Visiting from SITS!

  9. Photo books are on my “Back to School” list of projects to do once my little one heads back this fall. Thanks for the great tips!

  10. I recently designed a photo book for my last year of traveling, it came out great. I had about 200 photos but they were resized and some were pretty small, will be using some of your tips for my next one :)

  11. I love using photo books! I’ve pretty much stopped making prints unless I want to frame them or do a project. Great tips!

  12. I have been thinking about doing this for my little girl lately. Make a book of photos of her first year with us. thank you for the tips 😀

    • Keia, Thank you for stopping by. Photo books are fabulous, however, be sure to print photos out too – especially since your little girl is so young. Put them in a soft sided photo book – she will love looking at herself and others.

  13. I didn’t even know things like this were available. It looks beautiful. What a fun way to keep memories. Thanks for sharing.

    Congratulations on your SITS day. I hope it’s a great day for you.

  14. I designed a photo book once so far to send to my husband during a deployment so he could see what the Kiddies and i were up to why we were waiting for him to return home…he loved it. These are tips I wish I knew then. I will definitely use these in the future. Great post!

    • Tiffany, thank you for stopping by. I am glad you found the tips useful – be sure to keep making photo books – they are priceless keepsakes!

  15. The only time I have done photobooks is for the birth of my two children. I am so glad I did. I take so many pictures that I have a hard time narrowing them down. Happy SITS day.

  16. I have so many photos I need to organize into photo books. I like the idea of choosing themes and going from there.

    Happy SITS Day!

  17. Good timing. I am working on a photo book right now for my son’s Scout trip to the Jamboree. In fact, I just posted a tutorial yesterday on how to downsize your pages from 12 X 12 to 8 X 8. It’s lower cost and easier to store. I think these photo books are a great way to share photos. My question would be downloading photos from Facebook. They posted a ton of pics during the trip and I was thinking I would just grab them from the FB feed and put them into the book, but I discovered the Save As option didn’t give good enough quality. So I switched to the download option and they look better, but I’m hoping they won’t be all grainy when they print?

  18. I am addicted to photo books! They’re my favorite personal holiday gift for our family. Thanks for a great post on how to make them better. Stopping from SITS!!

  19. Great tips! Photobooks are how I have been organizing our vacation photos for the last few years – and everyone loves looking at them. It’s so much nicer than hauling out 200 photos in envelopes (or on slides) – you just spread them out on the coffee table and people are just naturally drawn to them. I hope to eventually get books make for my kids (they’re 22 & 23 now)!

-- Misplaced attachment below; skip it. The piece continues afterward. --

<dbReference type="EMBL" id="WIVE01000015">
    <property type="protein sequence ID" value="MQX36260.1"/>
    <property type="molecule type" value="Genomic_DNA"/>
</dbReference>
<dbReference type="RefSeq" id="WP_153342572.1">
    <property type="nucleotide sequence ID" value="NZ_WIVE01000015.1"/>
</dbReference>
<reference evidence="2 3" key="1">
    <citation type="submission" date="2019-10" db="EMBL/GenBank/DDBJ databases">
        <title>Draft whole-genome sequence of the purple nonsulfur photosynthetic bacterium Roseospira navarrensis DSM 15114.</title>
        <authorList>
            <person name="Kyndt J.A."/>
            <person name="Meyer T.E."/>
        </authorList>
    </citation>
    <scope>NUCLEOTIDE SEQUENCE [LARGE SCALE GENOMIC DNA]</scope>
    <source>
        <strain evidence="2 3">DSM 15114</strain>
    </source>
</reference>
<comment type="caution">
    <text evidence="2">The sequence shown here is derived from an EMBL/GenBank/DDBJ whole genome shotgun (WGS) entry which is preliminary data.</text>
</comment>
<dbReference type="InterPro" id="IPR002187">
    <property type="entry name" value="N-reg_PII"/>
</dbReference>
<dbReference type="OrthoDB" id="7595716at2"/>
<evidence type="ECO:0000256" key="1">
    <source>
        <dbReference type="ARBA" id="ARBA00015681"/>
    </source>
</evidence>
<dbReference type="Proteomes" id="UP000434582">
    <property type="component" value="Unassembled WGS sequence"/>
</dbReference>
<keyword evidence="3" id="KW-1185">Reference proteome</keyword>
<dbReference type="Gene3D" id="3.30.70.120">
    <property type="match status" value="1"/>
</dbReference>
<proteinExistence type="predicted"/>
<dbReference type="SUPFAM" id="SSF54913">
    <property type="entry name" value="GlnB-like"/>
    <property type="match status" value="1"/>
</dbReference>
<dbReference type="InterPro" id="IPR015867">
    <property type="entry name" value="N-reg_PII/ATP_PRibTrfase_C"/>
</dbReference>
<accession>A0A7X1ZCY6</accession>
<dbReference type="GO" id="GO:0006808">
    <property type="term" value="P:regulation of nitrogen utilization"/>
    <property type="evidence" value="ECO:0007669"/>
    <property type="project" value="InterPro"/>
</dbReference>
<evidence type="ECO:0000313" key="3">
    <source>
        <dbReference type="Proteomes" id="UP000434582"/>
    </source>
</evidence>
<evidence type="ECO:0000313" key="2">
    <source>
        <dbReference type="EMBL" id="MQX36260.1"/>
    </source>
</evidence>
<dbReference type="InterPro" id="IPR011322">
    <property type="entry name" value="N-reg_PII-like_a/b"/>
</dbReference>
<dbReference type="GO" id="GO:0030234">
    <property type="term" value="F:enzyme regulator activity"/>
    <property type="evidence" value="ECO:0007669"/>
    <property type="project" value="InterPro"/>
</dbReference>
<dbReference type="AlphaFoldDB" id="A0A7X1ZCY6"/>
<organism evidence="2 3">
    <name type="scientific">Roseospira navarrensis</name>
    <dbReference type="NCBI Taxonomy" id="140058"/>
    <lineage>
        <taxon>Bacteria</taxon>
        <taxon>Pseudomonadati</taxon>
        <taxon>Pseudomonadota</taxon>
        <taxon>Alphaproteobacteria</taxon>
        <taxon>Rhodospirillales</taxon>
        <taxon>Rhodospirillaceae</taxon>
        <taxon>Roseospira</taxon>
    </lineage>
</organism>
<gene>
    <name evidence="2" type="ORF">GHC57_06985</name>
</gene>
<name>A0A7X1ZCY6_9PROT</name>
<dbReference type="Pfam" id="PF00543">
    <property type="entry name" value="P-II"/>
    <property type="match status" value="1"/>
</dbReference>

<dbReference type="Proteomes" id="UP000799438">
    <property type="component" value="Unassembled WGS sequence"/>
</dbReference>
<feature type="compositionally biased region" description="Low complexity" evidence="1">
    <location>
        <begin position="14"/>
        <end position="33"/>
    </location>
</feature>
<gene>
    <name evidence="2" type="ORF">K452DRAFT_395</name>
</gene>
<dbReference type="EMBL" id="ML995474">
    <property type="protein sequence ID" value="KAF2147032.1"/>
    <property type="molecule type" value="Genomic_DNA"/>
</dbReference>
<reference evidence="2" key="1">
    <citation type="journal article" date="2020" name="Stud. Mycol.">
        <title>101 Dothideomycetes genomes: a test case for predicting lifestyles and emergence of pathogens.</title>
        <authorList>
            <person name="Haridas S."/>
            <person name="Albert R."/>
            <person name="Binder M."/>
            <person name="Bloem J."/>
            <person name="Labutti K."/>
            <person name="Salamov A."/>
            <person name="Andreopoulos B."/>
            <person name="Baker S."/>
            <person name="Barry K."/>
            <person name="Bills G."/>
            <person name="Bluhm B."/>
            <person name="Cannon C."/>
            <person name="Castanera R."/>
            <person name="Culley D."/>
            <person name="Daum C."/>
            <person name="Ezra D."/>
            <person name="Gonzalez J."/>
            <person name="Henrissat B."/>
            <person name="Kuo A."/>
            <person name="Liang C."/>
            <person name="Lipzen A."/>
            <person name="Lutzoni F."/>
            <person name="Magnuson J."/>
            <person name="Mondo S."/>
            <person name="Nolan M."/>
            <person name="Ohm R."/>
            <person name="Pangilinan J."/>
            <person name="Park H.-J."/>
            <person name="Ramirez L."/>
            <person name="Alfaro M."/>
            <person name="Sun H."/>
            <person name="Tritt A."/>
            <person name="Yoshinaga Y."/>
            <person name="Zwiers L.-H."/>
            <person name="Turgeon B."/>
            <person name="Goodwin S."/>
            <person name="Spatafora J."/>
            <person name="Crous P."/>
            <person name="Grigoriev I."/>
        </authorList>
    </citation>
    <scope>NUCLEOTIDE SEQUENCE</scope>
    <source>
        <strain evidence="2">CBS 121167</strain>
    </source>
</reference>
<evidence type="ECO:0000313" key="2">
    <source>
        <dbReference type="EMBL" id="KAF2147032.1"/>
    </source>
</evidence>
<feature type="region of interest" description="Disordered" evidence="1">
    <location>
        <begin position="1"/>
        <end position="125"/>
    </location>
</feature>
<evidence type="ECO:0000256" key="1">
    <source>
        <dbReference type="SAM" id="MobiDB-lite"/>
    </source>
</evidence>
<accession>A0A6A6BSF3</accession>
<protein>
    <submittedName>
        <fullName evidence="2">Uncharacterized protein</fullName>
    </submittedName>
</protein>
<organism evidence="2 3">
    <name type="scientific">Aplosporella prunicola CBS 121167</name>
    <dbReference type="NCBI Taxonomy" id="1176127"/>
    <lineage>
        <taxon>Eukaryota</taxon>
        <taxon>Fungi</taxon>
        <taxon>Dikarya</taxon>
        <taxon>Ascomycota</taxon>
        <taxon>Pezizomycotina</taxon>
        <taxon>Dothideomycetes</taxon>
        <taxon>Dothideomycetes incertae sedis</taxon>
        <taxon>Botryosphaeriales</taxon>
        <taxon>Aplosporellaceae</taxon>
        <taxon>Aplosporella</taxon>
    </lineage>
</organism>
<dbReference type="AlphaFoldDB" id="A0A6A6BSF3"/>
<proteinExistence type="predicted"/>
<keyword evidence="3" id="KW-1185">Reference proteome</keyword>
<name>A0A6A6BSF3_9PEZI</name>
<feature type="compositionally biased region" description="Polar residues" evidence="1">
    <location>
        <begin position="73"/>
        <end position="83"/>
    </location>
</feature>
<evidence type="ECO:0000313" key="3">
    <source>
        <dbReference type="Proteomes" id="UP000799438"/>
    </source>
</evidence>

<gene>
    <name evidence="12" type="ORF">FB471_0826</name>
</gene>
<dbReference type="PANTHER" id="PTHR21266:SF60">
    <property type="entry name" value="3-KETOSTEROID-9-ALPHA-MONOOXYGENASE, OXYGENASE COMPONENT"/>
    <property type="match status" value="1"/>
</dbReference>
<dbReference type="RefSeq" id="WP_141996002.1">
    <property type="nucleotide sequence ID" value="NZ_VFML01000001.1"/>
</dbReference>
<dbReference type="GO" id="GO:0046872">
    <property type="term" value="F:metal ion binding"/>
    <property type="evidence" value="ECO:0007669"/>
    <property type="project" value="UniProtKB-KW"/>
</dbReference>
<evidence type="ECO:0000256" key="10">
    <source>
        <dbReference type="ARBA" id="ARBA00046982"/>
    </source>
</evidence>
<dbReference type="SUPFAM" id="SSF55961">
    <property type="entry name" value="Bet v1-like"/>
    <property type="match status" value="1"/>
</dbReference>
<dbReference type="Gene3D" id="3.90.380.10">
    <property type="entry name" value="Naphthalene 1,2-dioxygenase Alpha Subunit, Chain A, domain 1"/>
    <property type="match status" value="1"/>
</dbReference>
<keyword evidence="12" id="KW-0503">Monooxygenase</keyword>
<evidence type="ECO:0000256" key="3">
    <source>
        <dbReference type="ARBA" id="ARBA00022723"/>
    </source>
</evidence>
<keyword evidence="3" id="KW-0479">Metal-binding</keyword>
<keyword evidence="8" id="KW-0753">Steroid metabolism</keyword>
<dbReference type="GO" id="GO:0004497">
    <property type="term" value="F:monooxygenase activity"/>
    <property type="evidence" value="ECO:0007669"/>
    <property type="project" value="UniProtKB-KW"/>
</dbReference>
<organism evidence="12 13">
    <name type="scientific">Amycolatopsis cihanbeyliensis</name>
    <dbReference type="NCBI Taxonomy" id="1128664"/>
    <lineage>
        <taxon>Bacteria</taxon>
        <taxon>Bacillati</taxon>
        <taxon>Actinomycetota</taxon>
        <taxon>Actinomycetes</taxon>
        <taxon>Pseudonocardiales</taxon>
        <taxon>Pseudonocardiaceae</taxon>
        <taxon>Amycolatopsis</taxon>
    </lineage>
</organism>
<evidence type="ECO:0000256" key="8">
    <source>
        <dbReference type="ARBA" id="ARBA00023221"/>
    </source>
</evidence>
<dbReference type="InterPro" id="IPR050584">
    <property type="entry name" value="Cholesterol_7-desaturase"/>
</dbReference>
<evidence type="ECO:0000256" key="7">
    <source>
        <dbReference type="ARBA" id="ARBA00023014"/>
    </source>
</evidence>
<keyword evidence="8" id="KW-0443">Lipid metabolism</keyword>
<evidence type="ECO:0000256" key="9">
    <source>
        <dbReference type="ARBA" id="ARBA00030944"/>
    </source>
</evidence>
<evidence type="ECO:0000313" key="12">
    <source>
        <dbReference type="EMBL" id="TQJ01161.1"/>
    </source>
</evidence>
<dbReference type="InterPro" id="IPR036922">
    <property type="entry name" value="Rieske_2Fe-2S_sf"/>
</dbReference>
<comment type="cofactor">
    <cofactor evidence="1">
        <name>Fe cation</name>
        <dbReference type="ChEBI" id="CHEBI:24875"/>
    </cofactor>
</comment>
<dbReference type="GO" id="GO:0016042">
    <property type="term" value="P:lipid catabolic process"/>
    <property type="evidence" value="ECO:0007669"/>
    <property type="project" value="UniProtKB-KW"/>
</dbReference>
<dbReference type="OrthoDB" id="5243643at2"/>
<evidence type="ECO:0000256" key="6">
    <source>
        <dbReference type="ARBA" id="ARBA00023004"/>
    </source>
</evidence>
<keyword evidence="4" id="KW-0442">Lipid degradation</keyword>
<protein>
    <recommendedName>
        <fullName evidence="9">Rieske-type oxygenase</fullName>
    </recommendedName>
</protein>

20. I love having photo books and my kids love flipping through them. I also love the process of creating a book. My only problem is finding the time to go through and organize and choose the pictures and then edit them for the book. I guess I need to rethink my photo organization! Happy SITS Day!

  21. Great advice! I haven’t tried picaboo yet, definitely going to try that next. Hope you had a great SITS day! :)

  22. I’ve never had the opportunity like I do right now, to make my own photo book! Thanks so much for this great post!

  23. I love photo books! My first one I made was for our engagement photos, then for my mother-in-law I made a photo book of my son’s life until the point that her son came into our lives. It was such a special book to her since she felt like she’d missed out on the first 2 years of his life. Then one for my grandma with alzheimers; I labeled every picture with our names..a sort of adult flash card to help her memory. Then one for our wedding. But my favorite of all is the yearbook I did last year and will make another for this year. They are so awesome and much better than shuffling through all those bad 4×6 prints to get to the few good ones! I use Shutterfly for my books, though.

    Stopping by from SITS.

    • Heather, Thank you so much for stopping by from SITS. I love that you have made all those photo books. I really like the one you did for your Grandma – I have heard photo books and photo flash cards are wonderful forms of therapy for Alzheimer patients – kudos to you for being so thoughtful!

  24. I doo believe all of the concepts you’ve introduced to your post.
    They are really convincinng and will certainly work.

    Still, the posts are too short for beginners. Could you please prolong them a little from subsequent time?
    Thanks forr the post.

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"People are taking pictures at a record pace, but many are discovering they lack the time to sort, organize and print these images. The need for the services of a personal photo organizer has evolved as consumers seek out effective solutions for preserving and enjoying their precious memories." - The Association of Personal Photo Orangizers